This was a super fun experience. Just less than 18 months ago, in our first autumn in the house we picked nearly 300lbs of apples from a friends property and brewed three batches of hard cider, completely from scratch. We had made cider in the past, but had started with pre pressed juice. This time we crushed and juiced the apples ourselves. We also experimented with different yeasts and sweeteners. I would like cider making to become something we do annually, but maybe not 300lbs at a time! That was a lot of bottles. If you want to check out our full process check out this post here. 

Built a Cheese Press and Made Hard Cheese

Cheese Press

Until living in the house I had only ever made soft, or fresh cheeses, like brie, camembert and chevre. This was a project I had been dreaming about for about 2 years, so finally building a cheese press was super exciting. Making hard pressed cheeses is very fun. Some are more tricky than others, but all in all it’s one of my favourite new tools and honestly one of the cooler bits of homestead science that I get to do. 

The Big One: We Built the Garden!

18 months: Our beautiful raised beds, nestled into the hillside.

Oh the garden! Gardening is an endless source of fun, relaxation and education. 18 months ago when we moved in, we had 4 boxes that we brought from our last apartment. To build our garden we built 15 Raised Beds, built a fence, and Mike designed an irrigation system to keep everything watered. I also got to utilize a great new Tomato Trellis system and built a squash trellis that arched over a bed (which is one of those weird little things I’ve always wanted to do). But of course a garden means dealing with pests, and ugh, let me tell you how much a dislike caterpillars and slugs. Like, so much. This past autumn and most of January, I have been chatting with other gardeners, and reading all kinds of blogs, and I am not putting up with those buggers this year! I want lettuce dammit!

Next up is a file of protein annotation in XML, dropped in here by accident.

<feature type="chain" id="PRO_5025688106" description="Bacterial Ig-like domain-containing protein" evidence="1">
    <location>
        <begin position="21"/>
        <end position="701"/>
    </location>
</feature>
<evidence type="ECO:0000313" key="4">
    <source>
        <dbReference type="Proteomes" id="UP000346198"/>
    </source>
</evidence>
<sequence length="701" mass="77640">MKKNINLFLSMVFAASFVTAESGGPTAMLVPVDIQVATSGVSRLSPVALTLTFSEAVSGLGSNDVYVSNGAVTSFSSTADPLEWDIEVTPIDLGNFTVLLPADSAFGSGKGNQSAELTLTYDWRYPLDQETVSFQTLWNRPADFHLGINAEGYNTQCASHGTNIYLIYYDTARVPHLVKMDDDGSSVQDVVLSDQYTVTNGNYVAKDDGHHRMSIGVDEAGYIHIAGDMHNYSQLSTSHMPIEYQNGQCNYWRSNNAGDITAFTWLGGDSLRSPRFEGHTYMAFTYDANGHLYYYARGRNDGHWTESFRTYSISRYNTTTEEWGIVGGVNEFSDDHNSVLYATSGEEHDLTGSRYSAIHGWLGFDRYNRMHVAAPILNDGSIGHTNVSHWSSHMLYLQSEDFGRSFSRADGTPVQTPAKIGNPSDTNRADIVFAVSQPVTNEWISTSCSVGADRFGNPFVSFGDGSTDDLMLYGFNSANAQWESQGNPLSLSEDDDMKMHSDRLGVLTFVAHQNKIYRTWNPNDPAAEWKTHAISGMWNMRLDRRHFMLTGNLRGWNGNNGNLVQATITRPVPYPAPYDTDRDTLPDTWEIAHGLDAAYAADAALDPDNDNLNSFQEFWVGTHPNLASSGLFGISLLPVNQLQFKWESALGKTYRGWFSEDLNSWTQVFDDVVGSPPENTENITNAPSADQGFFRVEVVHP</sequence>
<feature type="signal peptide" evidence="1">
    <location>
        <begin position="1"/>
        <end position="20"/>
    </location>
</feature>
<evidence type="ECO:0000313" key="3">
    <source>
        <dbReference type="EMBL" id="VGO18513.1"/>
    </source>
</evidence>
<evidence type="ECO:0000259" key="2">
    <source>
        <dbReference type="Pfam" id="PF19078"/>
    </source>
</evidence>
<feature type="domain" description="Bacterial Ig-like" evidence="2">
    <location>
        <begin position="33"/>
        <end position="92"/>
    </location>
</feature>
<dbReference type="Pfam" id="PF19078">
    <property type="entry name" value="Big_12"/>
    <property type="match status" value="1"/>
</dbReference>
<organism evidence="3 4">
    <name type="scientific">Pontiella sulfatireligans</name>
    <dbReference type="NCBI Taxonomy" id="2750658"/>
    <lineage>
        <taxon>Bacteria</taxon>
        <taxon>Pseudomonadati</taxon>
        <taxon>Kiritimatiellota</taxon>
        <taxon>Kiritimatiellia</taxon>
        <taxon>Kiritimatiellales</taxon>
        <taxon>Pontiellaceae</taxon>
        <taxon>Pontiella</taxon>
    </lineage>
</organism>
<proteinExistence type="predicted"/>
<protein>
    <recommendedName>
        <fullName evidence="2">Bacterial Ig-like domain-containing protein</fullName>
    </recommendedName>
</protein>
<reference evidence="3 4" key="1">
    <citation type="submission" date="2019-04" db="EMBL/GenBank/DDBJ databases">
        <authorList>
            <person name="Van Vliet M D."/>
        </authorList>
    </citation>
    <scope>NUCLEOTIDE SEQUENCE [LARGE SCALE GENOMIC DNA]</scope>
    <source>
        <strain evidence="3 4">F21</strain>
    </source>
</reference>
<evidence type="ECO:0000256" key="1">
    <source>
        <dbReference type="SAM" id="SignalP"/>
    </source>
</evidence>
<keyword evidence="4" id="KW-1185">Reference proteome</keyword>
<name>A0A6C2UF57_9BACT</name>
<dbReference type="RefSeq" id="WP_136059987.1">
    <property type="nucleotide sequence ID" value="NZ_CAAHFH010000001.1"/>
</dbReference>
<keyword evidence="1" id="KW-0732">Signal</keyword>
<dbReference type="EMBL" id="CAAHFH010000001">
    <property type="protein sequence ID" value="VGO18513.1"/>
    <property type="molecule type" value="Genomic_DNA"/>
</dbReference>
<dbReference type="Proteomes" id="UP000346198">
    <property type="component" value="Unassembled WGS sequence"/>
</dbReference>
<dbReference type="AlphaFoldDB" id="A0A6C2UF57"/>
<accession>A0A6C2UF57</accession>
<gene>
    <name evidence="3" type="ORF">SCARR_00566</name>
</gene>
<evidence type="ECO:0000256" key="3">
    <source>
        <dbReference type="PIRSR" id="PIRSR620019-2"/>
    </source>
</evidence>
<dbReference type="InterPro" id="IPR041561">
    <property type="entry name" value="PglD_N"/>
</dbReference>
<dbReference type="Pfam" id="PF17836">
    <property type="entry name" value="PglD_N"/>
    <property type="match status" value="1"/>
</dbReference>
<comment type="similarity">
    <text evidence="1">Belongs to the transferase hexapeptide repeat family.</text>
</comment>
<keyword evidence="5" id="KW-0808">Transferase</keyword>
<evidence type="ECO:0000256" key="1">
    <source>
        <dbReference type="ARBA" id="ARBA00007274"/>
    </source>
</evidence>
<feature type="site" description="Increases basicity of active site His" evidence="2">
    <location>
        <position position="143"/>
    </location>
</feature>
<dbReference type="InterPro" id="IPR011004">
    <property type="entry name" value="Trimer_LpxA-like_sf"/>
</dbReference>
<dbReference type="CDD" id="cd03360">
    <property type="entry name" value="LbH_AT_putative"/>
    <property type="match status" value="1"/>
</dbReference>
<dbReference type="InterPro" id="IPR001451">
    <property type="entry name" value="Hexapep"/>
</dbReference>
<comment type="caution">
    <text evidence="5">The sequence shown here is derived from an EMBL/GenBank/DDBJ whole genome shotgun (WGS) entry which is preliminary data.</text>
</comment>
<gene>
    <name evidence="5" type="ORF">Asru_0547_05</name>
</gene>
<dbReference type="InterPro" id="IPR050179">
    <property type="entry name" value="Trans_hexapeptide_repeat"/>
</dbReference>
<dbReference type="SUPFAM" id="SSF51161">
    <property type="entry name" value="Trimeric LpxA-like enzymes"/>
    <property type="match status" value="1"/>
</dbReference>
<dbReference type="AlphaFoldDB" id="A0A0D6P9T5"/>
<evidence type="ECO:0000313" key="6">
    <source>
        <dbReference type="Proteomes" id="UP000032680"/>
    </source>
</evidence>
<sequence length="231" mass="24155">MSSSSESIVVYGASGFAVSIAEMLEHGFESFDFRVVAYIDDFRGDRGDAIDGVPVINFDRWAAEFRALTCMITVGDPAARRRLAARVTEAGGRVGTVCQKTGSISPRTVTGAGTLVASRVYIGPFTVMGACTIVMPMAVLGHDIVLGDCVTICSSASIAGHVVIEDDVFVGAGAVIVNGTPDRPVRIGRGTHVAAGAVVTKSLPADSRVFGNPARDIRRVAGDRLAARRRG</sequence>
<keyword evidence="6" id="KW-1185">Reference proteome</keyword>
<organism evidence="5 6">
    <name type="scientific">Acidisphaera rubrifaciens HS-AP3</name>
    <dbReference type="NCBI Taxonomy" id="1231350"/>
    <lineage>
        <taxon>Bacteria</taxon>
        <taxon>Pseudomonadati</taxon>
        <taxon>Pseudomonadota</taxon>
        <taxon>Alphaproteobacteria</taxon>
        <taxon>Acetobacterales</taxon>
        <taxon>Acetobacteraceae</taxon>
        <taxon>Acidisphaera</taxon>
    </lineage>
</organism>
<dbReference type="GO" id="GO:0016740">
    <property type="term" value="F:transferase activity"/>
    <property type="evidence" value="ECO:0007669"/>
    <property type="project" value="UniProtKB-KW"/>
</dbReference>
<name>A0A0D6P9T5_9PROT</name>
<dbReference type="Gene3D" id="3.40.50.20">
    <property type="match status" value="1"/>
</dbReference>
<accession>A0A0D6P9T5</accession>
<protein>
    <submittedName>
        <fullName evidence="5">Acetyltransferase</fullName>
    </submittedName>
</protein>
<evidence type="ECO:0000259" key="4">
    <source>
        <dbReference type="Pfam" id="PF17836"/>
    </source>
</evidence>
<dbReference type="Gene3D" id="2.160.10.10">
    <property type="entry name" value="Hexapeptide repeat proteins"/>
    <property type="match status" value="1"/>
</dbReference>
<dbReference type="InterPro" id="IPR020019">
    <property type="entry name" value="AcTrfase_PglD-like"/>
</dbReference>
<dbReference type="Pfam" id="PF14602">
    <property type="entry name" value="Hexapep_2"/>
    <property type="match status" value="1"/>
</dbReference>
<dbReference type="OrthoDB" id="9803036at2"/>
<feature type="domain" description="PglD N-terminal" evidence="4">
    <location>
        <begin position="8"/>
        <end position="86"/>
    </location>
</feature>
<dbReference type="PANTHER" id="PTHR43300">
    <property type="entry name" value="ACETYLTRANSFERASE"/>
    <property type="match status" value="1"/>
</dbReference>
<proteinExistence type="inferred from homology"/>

Our squash trellis, that held up our huge pumpkin vines.

Yet, despite the dumb slugs, caterpillars, the occasional earwig and potato beetle, we had a good harvest. Every single time I brought something in from the garden I was beaming. We ended up getting carrots, corn, pumpkins, zukes, cukes, onions, leeks, shallots, garlic, 4 types of tomatoes, 6(!) types of peppers, 3 types of beans, 2 types of potatoes, chamomile, calendula, so many herbs, and a tiny bit of late rhubarb. And I am already chomping at the bit to start it all again this year.